Returning more than 2 tensors in libtorch

Hello all ,
I am writing a simple dataloader for an object detection task and trying to return 3 tensors from the get method. However I intended to return a tuple containing all three but I am unable to do so as the return type is torch::data::Example. Could anyone please guide me as to how I can return all three tensors?
TIA

Wouldn’t returning all 3 tensors work with torch::data::Example as given e.g. in the get method of your dataset:

torch::data::Example<> get(size_t i) {
    return {torch::ones(i), torch::ones(i), torch::ones(i)};
  }

I did try that but it threw an error saying no matching constructor found and I was only able to return at most two tensors.
Anyway I will try that once again. Thanks a lot for replying ptrbk.

I just stumbled across this exact same issue when trying to create a custom dataset that returns 3 tensors vs. 2. I’m not crazy well versed in C++ but it looks like @ptrblck’s solution wouldn’t work (and didn’t for me at least) according to the source code. I think we’re limited to 1 or 2 outputs based on the templates in that header. I’d be interested to hear of any potential workarounds or solutions to this issue.

Did you try to write a custom Example class with more than two return types?
The linked class shows:

template <typename Data = Tensor, typename Target = Tensor>

so I would assume you can reuse this template and add more types to it?

Wow that was a quick response! I’m actually working on that approach now. I’ll see how it goes and report back with what I find.

I’m mostly a Python dev though so I’m a bit out of my element here.

EDIT: It looks like writing a custom Example class and providing it as a template argument when creating a custom dataset subclass (per this line here) should work. I’ll write up a minimal example here when I figure it out.

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Apologies in advance if this doesn’t compile directly on a copy/paste. I wrote this based loosely on my actual implementation but haven’t compiled or tested this exact bit of code. I also haven’t fully tested this approach in a training loop but the approach compiles and can be used to do batched inference with my TorchScript model. Note that I had to create a custom Example and custom Stack class to accommodate the extra model input in transforms as well.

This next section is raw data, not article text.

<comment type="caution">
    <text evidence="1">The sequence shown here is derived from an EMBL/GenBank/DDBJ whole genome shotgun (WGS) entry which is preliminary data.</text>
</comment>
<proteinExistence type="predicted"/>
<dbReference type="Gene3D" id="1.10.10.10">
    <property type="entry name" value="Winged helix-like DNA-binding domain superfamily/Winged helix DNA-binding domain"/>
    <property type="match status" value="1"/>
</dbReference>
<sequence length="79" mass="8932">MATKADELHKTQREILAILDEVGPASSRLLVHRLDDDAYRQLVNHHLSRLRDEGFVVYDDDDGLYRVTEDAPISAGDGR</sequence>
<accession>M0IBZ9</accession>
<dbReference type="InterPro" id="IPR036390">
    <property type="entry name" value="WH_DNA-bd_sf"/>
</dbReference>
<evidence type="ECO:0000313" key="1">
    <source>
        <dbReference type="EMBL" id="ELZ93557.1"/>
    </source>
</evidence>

I’m not great with C++ but I’m wondering if there’s some way that parameter packs/variadic templating can be used to remove the 2 input limit on custom datasets? I started probing that with the Example class but don’t have any strong ideas on how to carry that forward into the transforms or anything.

It looks like example.data and example.target are used quite often in examples, transforms, etc. vs. taking the indexing/unpacking approach to getting inputs from a batch in Python. Maybe it’s worth exploring the Python approach here as well.

#include <tuple>
#include <vector>
#include <fliesystem>

#include <torch/torch.h>

template <typename Data = torch::Tensor, typename Target = torch::Tensor,
          typename Mask = torch::Tensor>
struct Example {
  using DataType = Data;
  using TargetType = Target;
  using MaskType = Mask;

  Data data;
  Target target;
  Mask mask;

  Example() = default;
  Example(Data data, Target target, Mask mask)
      : data(std::move(data)), target(std::move(target)),
        mask(std::move(mask)) {}
}

template <typename ExampleType>
struct Stack : public torch::data::transforms::Collation<ExampleType> {
  ExampleType apply_batch(std::vector<ExampleType> examples) override {
    std::vector<torch::Tensor> xs, ys, masks;
    xs.reserve(examples.size());
    ys.reserve(examples.size());
    masks.reserve(examples.size());
    for (auto &example : examples) {
      xs.push_back(std::move(example.data));
      ys.push_back(std::move(example.target));
      masks.push_back(std::move(std::get<0>(example.rest)));
    }
    return {torch::stack(xs), torch::stack(ys), torch::stack(masks)};
  }
};

using MyExample = Example<torch::Tensor, torch::Tensor, torch::Tensor>;
class MyDataset : public torch::data::datasets::Dataset<MyDataset, MyExample> {
private:
  std::vector<torch::Tensor> xs, ys, masks;

public:
  MyDataset(const std::filesystem::path dataFpath) {
    xs, ys, masks = loadDataFromFile(dataFpath);
  }
  virtual ~MyDataset();
  MyExample get(size_t index) override {
    torch::Tensor x = xs[index];
    torch::Tensor y = ys[index];
    torch::Tensor mask = masks[index];

    return {x, y, mask};
  }
  torch::optional<size_t> size() const override { return xs.size(); }
}

auto main() -> int {
  const std::filesystem::path dataDir = "/path/to/data/";
  const int batchSize = 32;
  auto dataset = MyDataset(dataDir).map(Stack<MyExample>());
  auto dataLoader =
      torch::data::make_data_loader<torch::data::samplers::SequentialSampler>(
          std::move(dataset), batchSize);
}

Thanks for sharing your approach!
I’m sure the libtorch interface could be polished a bit more, but I also think that training in C++/libtorch is still an edge case (compared to inference) which is why the training API might not have gotten a lot attention.

I agree on both fronts. There aren’t many usecases where training in C++ makes more sense than training in Python and converting a model to TorchScript for inference in C++.

I’m working on model training in C++ for an iOS app ultimately. Unfortunately I’ll need to be able to do on device training for my usecase so I’m certain I’ll come across a lot of unpolished edges as I move forward. I’ll be sure to open issues and make PRs where I can along the way.

Thanks for the help on this!

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